UBC Theses and Dissertations
Experimental investigation of the effects on group and leader efficiency and leader anxiety when varied leadership styles are imposed Lee, Martin Blaine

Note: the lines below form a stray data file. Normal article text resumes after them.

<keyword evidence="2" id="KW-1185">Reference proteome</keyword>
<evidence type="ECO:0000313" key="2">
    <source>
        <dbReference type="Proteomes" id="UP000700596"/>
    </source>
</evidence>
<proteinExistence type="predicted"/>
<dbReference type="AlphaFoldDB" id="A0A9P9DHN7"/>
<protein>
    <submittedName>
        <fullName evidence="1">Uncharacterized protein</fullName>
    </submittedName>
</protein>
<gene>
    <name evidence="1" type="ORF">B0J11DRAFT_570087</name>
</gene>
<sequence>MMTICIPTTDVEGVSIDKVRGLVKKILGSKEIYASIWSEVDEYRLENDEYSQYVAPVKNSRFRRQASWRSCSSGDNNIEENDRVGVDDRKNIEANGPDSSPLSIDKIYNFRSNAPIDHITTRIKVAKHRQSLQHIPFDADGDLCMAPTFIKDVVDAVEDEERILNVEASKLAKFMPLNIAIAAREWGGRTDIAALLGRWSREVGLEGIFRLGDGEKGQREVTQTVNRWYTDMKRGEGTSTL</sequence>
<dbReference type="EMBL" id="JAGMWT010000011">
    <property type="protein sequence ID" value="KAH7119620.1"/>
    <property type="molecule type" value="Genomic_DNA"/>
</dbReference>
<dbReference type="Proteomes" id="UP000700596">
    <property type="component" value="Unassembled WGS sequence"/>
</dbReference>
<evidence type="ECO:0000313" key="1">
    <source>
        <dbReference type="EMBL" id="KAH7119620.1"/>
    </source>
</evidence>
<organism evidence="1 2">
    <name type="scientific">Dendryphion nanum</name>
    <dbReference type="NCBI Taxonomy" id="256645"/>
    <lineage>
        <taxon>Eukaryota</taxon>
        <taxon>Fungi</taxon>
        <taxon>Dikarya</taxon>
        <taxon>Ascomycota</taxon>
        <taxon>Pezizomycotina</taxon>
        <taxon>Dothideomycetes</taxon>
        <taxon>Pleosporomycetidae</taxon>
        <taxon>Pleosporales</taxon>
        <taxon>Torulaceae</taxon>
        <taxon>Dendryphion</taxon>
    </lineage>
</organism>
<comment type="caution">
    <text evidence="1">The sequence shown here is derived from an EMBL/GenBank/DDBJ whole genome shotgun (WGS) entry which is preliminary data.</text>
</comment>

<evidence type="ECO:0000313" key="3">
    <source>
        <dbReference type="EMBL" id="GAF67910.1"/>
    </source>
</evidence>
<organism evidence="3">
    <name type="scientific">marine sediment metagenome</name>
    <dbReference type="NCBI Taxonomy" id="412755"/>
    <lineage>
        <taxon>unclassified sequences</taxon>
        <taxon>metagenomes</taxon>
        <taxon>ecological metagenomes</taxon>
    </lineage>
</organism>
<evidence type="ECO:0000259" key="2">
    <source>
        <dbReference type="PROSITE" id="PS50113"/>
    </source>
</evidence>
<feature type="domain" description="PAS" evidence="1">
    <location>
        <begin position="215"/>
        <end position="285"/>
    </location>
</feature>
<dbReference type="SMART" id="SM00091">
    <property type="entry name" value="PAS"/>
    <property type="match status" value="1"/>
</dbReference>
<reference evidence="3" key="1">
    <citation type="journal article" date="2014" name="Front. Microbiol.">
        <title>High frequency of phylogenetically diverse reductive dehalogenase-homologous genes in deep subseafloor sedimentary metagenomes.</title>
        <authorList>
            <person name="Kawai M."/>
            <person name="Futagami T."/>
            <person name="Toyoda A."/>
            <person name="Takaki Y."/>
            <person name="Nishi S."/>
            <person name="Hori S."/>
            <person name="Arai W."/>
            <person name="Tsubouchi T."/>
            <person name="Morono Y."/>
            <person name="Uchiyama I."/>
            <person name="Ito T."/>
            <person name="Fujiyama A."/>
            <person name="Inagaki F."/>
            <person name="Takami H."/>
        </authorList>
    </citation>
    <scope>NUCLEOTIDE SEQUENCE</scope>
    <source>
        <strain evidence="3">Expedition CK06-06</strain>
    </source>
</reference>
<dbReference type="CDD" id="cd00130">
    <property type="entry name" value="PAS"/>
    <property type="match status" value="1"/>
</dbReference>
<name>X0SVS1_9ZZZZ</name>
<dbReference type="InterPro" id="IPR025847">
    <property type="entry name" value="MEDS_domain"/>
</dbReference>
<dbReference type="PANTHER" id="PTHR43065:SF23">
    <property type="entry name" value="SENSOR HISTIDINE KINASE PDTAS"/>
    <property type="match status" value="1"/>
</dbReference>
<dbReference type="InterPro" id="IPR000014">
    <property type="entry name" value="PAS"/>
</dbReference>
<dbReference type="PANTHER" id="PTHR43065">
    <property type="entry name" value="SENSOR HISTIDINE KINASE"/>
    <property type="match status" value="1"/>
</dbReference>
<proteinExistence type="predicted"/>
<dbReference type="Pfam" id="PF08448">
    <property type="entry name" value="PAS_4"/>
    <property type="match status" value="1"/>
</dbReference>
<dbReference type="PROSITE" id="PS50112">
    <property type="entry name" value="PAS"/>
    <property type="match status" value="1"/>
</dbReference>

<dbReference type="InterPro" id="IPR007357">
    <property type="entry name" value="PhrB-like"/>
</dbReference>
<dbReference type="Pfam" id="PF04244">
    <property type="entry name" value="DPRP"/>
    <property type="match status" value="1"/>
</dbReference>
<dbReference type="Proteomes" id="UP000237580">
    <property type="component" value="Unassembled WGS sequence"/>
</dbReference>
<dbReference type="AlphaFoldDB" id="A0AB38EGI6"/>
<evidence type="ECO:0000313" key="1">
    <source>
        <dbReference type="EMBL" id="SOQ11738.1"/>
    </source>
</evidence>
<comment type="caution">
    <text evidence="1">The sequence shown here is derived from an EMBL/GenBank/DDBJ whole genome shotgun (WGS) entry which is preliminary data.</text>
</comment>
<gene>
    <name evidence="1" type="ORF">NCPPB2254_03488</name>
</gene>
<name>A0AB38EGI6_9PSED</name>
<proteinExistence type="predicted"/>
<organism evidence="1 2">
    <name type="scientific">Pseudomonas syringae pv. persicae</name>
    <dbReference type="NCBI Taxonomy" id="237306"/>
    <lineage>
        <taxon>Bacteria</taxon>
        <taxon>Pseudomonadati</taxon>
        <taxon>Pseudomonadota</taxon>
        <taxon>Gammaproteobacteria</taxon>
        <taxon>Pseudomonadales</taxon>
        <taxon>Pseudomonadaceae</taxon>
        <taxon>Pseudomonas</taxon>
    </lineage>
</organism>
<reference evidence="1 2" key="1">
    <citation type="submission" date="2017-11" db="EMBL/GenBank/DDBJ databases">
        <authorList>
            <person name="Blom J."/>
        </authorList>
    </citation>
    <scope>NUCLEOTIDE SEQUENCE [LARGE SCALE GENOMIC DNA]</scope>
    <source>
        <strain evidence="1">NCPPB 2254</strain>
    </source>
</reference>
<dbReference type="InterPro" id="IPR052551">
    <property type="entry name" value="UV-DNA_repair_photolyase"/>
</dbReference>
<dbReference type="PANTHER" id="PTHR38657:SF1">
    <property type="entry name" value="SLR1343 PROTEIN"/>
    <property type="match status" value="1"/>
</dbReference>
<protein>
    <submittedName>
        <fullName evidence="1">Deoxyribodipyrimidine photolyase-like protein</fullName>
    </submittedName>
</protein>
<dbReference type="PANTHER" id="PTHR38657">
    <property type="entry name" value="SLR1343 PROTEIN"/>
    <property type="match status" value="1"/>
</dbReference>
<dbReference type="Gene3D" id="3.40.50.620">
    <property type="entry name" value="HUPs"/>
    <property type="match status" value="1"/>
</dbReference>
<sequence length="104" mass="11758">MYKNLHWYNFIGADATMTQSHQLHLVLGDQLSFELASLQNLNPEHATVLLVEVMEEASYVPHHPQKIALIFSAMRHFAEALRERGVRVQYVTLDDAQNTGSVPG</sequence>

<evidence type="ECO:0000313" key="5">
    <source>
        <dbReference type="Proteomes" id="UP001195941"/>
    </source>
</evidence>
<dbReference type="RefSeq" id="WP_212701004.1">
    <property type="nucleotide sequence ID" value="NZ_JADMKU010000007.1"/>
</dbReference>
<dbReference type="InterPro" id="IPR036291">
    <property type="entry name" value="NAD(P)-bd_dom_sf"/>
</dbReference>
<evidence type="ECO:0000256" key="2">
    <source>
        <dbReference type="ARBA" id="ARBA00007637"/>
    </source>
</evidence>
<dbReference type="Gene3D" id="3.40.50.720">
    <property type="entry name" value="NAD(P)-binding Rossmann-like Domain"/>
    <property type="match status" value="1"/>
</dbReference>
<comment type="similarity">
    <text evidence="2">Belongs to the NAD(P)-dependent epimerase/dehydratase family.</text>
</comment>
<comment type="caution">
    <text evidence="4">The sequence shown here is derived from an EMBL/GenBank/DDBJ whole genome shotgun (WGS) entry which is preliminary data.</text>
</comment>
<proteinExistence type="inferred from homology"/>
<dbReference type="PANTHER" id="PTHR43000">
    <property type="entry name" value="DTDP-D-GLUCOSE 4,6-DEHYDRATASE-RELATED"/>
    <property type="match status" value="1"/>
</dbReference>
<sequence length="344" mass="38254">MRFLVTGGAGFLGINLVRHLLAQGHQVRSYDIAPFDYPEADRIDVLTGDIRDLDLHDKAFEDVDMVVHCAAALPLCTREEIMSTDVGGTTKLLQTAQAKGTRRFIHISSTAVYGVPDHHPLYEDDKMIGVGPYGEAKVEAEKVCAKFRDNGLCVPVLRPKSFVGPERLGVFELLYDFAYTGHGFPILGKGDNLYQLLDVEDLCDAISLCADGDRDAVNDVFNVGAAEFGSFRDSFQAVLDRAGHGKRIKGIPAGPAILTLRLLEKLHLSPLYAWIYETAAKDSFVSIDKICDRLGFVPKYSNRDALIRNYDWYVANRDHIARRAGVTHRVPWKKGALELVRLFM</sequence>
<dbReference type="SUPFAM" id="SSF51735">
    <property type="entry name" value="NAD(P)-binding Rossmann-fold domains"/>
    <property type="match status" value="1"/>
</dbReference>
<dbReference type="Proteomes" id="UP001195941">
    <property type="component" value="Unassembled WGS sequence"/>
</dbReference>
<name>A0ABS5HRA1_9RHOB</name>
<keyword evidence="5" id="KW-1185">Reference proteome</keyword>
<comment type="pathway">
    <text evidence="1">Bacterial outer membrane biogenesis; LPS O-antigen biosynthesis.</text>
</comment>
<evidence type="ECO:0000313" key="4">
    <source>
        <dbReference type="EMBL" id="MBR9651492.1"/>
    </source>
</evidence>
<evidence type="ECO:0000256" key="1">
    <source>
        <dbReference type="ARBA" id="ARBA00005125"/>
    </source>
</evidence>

The research reported in this study compares equalitarian and authoritarian personality types in terms of the use of prescribed leadership styles. Authoritarian and equalitarian individuals were used as leader subjects in two separate experimental small groups situations. In one experimental situation, an autocratic leadership style was prescribed for the subject. In the other experimental case, the individual used a prescribed democratic leadership style. The research involves testing with the use of an "F-scale" test, a population of M.B.A. students at the University of British Columbia in order to draw out six subjects which demonstrate authoritarian personality tendencies and also six subjects which demonstrate equalitarian personality tendencies. These twelve individuals were used as the leader subjects in the experimental runs. This study contains the results obtained from placing the authoritarian and equalitarian subjects in leadership positions for two small groups per leader subject. In one experimental run, the leader subject used an imposed democratic leadership style. In the second experimental run, an imposed autocratic leadership style was used. To make the experimental situation more realistic, an actual construction group task was simulated. The leader subject was given materials and a blueprint for the construction of a model skyscraper. Each leader was given instructions as how to divide the construction tasks among the workers of the group. Immediately after the elapse of the construction time limit the productivity of the group was assessed by the measurement of the height of the skyscraper completed. The anxiety perceived by the leader subjects during the experimental runs was assessed by their response to a self-reporting anxiety test administered immediately after each experimental run. The anxiety test used in this study is based on the anxiety test developed by Fenz and Epstein. Before the start of the experiment hypotheses were formulated regarding the expected results of the experiment. They were as follows: (1) For a given personality tendency, a congruent imposed leadership style is likely to be more effective as measured by group productivity than is an incongruent leadership style. (2) Leaders with democratic tendencies combined with an imposed democratic leadership style are likely to be more effective as measured by group productivity than are leaders with authoritarian personality tendencies with an imposed autocratic leadership style. (3) Where personality tendencies are apparently incongruent with the leadership style which is imposed, greater anxiety is likely to be perceived by the leader subject than in a congruent situation. The results of the study tend to support hypothesis No. 1 but are not significant at the 5% confidence level. The findings regarding productivity indicated that the congruency of personality tendencies and an imposed leadership style affected productivity more when the leader had authoritarian personality tendencies than when the leader had equalitarian personality tendencies. The experimental results relevant to hypothesis No. 2 did not substantiate it. The group productivity was higher in authoritarian congruent situations than it was in democratic congruent situations. However the difference was not large nor significant at the 5% confidence level. In general, the results tended to substantiate hypothesis No. 3. The greatest difference in anxiety scores was noted in experimental runs where the leader subjects had authoritarian personality tendencies. The authoritarian leaders had a mean of 24 for perceived anxiety in incongruent runs while equalitarian leaders had a mean for perceived anxiety of 18 in incongruent runs. However, this difference was not significant at the 5% confidence level. This study must be considered as an exploratory study. Although the results tended to substantiate the first and third hypotheses, the sample of leader subjects was small. It is recommended that further research be done with a larger sample of leader subjects using a refinement of the tools used and developed in this study.
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